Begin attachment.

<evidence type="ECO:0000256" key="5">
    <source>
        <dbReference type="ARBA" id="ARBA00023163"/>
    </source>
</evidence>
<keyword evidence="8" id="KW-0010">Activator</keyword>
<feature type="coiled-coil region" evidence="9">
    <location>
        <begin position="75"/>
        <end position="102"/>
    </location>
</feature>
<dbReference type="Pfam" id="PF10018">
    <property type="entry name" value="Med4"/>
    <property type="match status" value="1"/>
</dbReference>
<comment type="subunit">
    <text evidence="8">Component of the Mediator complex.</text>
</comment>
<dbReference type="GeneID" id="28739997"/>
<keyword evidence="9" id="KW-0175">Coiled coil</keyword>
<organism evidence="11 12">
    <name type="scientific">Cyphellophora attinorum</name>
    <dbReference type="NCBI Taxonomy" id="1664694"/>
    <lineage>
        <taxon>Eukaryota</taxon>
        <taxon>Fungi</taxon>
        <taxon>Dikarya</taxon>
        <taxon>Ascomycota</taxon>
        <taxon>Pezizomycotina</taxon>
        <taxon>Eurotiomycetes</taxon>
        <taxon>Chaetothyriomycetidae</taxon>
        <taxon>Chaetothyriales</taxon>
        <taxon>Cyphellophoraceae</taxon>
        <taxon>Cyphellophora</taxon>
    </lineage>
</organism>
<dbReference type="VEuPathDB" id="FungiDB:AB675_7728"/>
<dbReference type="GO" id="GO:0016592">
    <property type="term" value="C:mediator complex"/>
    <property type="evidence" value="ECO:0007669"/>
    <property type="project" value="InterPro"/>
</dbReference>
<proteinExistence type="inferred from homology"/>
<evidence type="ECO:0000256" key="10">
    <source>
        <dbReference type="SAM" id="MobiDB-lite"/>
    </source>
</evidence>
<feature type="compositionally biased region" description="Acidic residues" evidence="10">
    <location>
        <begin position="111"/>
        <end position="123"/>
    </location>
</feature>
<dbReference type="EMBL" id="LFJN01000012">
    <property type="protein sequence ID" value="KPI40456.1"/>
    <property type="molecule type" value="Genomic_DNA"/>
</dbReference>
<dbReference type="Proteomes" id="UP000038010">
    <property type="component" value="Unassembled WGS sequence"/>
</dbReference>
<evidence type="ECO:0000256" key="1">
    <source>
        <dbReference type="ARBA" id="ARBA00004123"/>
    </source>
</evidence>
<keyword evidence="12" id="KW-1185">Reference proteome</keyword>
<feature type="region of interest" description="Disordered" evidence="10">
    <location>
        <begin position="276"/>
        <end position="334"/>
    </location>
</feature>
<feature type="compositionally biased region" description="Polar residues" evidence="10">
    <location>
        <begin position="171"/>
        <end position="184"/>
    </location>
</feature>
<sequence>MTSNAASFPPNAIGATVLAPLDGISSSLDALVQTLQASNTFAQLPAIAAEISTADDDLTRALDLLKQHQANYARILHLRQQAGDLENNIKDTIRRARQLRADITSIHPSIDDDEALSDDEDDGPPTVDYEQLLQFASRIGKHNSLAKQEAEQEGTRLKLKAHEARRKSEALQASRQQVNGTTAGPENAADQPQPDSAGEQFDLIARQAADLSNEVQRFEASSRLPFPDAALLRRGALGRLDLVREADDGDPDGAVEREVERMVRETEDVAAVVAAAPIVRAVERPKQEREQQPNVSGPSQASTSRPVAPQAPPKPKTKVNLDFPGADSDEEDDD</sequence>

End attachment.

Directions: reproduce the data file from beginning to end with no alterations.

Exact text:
<evidence type="ECO:0000256" key="5">
    <source>
        <dbReference type="ARBA" id="ARBA00023163"/>
    </source>
</evidence>
<keyword evidence="8" id="KW-0010">Activator</keyword>
<feature type="coiled-coil region" evidence="9">
    <location>
        <begin position="75"/>
        <end position="102"/>
    </location>
</feature>
<dbReference type="Pfam" id="PF10018">
    <property type="entry name" value="Med4"/>
    <property type="match status" value="1"/>
</dbReference>
<comment type="subunit">
    <text evidence="8">Component of the Mediator complex.</text>
</comment>
<dbReference type="GeneID" id="28739997"/>
<keyword evidence="9" id="KW-0175">Coiled coil</keyword>
<organism evidence="11 12">
    <name type="scientific">Cyphellophora attinorum</name>
    <dbReference type="NCBI Taxonomy" id="1664694"/>
    <lineage>
        <taxon>Eukaryota</taxon>
        <taxon>Fungi</taxon>
        <taxon>Dikarya</taxon>
        <taxon>Ascomycota</taxon>
        <taxon>Pezizomycotina</taxon>
        <taxon>Eurotiomycetes</taxon>
        <taxon>Chaetothyriomycetidae</taxon>
        <taxon>Chaetothyriales</taxon>
        <taxon>Cyphellophoraceae</taxon>
        <taxon>Cyphellophora</taxon>
    </lineage>
</organism>
<dbReference type="VEuPathDB" id="FungiDB:AB675_7728"/>
<dbReference type="GO" id="GO:0016592">
    <property type="term" value="C:mediator complex"/>
    <property type="evidence" value="ECO:0007669"/>
    <property type="project" value="InterPro"/>
</dbReference>
<proteinExistence type="inferred from homology"/>
<evidence type="ECO:0000256" key="10">
    <source>
        <dbReference type="SAM" id="MobiDB-lite"/>
    </source>
</evidence>
<feature type="compositionally biased region" description="Acidic residues" evidence="10">
    <location>
        <begin position="111"/>
        <end position="123"/>
    </location>
</feature>
<dbReference type="EMBL" id="LFJN01000012">
    <property type="protein sequence ID" value="KPI40456.1"/>
    <property type="molecule type" value="Genomic_DNA"/>
</dbReference>
<dbReference type="Proteomes" id="UP000038010">
    <property type="component" value="Unassembled WGS sequence"/>
</dbReference>
<evidence type="ECO:0000256" key="1">
    <source>
        <dbReference type="ARBA" id="ARBA00004123"/>
    </source>
</evidence>
<keyword evidence="12" id="KW-1185">Reference proteome</keyword>
<feature type="region of interest" description="Disordered" evidence="10">
    <location>
        <begin position="276"/>
        <end position="334"/>
    </location>
</feature>
<feature type="compositionally biased region" description="Polar residues" evidence="10">
    <location>
        <begin position="171"/>
        <end position="184"/>
    </location>
</feature>
<sequence>MTSNAASFPPNAIGATVLAPLDGISSSLDALVQTLQASNTFAQLPAIAAEISTADDDLTRALDLLKQHQANYARILHLRQQAGDLENNIKDTIRRARQLRADITSIHPSIDDDEALSDDEDDGPPTVDYEQLLQFASRIGKHNSLAKQEAEQEGTRLKLKAHEARRKSEALQASRQQVNGTTAGPENAADQPQPDSAGEQFDLIARQAADLSNEVQRFEASSRLPFPDAALLRRGALGRLDLVREADDGDPDGAVEREVERMVRETEDVAAVVAAAPIVRAVERPKQEREQQPNVSGPSQASTSRPVAPQAPPKPKTKVNLDFPGADSDEEDDD</sequence>